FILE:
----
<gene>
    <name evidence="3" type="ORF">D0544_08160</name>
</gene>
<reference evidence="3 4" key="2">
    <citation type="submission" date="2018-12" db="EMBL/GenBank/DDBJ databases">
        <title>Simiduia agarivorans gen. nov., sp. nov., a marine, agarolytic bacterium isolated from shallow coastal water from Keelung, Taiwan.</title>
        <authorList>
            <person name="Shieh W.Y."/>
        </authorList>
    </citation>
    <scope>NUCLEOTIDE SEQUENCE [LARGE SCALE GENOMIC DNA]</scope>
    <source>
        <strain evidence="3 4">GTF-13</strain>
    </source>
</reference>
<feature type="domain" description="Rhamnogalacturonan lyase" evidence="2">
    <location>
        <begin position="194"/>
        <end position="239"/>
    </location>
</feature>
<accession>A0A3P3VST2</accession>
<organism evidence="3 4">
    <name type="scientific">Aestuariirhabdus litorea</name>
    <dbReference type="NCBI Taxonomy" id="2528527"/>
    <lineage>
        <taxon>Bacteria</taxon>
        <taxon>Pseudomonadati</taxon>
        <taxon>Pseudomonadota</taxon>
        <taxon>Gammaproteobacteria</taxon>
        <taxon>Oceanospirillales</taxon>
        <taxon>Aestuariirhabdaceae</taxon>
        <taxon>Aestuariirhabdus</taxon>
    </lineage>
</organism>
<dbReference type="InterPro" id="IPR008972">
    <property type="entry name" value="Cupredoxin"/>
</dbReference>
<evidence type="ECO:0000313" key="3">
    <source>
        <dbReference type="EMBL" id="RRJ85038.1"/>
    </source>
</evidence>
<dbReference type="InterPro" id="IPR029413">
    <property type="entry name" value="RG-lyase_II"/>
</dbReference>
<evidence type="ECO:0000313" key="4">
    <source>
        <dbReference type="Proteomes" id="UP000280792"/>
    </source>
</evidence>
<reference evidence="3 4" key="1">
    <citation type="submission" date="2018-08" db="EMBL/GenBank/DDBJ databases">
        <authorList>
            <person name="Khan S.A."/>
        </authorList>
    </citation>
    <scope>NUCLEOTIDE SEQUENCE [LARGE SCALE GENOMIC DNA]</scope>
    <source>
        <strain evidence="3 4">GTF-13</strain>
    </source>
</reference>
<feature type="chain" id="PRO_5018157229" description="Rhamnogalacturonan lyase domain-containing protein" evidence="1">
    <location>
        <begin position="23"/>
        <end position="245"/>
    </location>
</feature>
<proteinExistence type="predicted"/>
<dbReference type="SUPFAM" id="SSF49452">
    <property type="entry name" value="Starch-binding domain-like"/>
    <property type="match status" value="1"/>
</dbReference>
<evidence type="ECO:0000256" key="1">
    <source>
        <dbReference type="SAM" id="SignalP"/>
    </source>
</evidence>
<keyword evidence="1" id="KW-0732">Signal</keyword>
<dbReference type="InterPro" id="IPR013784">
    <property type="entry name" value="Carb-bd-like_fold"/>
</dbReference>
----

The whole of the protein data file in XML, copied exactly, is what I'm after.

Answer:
<gene>
    <name evidence="3" type="ORF">D0544_08160</name>
</gene>
<reference evidence="3 4" key="2">
    <citation type="submission" date="2018-12" db="EMBL/GenBank/DDBJ databases">
        <title>Simiduia agarivorans gen. nov., sp. nov., a marine, agarolytic bacterium isolated from shallow coastal water from Keelung, Taiwan.</title>
        <authorList>
            <person name="Shieh W.Y."/>
        </authorList>
    </citation>
    <scope>NUCLEOTIDE SEQUENCE [LARGE SCALE GENOMIC DNA]</scope>
    <source>
        <strain evidence="3 4">GTF-13</strain>
    </source>
</reference>
<feature type="domain" description="Rhamnogalacturonan lyase" evidence="2">
    <location>
        <begin position="194"/>
        <end position="239"/>
    </location>
</feature>
<accession>A0A3P3VST2</accession>
<organism evidence="3 4">
    <name type="scientific">Aestuariirhabdus litorea</name>
    <dbReference type="NCBI Taxonomy" id="2528527"/>
    <lineage>
        <taxon>Bacteria</taxon>
        <taxon>Pseudomonadati</taxon>
        <taxon>Pseudomonadota</taxon>
        <taxon>Gammaproteobacteria</taxon>
        <taxon>Oceanospirillales</taxon>
        <taxon>Aestuariirhabdaceae</taxon>
        <taxon>Aestuariirhabdus</taxon>
    </lineage>
</organism>
<dbReference type="InterPro" id="IPR008972">
    <property type="entry name" value="Cupredoxin"/>
</dbReference>
<evidence type="ECO:0000313" key="3">
    <source>
        <dbReference type="EMBL" id="RRJ85038.1"/>
    </source>
</evidence>
<dbReference type="InterPro" id="IPR029413">
    <property type="entry name" value="RG-lyase_II"/>
</dbReference>
<evidence type="ECO:0000313" key="4">
    <source>
        <dbReference type="Proteomes" id="UP000280792"/>
    </source>
</evidence>
<reference evidence="3 4" key="1">
    <citation type="submission" date="2018-08" db="EMBL/GenBank/DDBJ databases">
        <authorList>
            <person name="Khan S.A."/>
        </authorList>
    </citation>
    <scope>NUCLEOTIDE SEQUENCE [LARGE SCALE GENOMIC DNA]</scope>
    <source>
        <strain evidence="3 4">GTF-13</strain>
    </source>
</reference>
<feature type="chain" id="PRO_5018157229" description="Rhamnogalacturonan lyase domain-containing protein" evidence="1">
    <location>
        <begin position="23"/>
        <end position="245"/>
    </location>
</feature>
<proteinExistence type="predicted"/>
<dbReference type="SUPFAM" id="SSF49452">
    <property type="entry name" value="Starch-binding domain-like"/>
    <property type="match status" value="1"/>
</dbReference>
<evidence type="ECO:0000256" key="1">
    <source>
        <dbReference type="SAM" id="SignalP"/>
    </source>
</evidence>
<keyword evidence="1" id="KW-0732">Signal</keyword>
<dbReference type="InterPro" id="IPR013784">
    <property type="entry name" value="Carb-bd-like_fold"/>
</dbReference>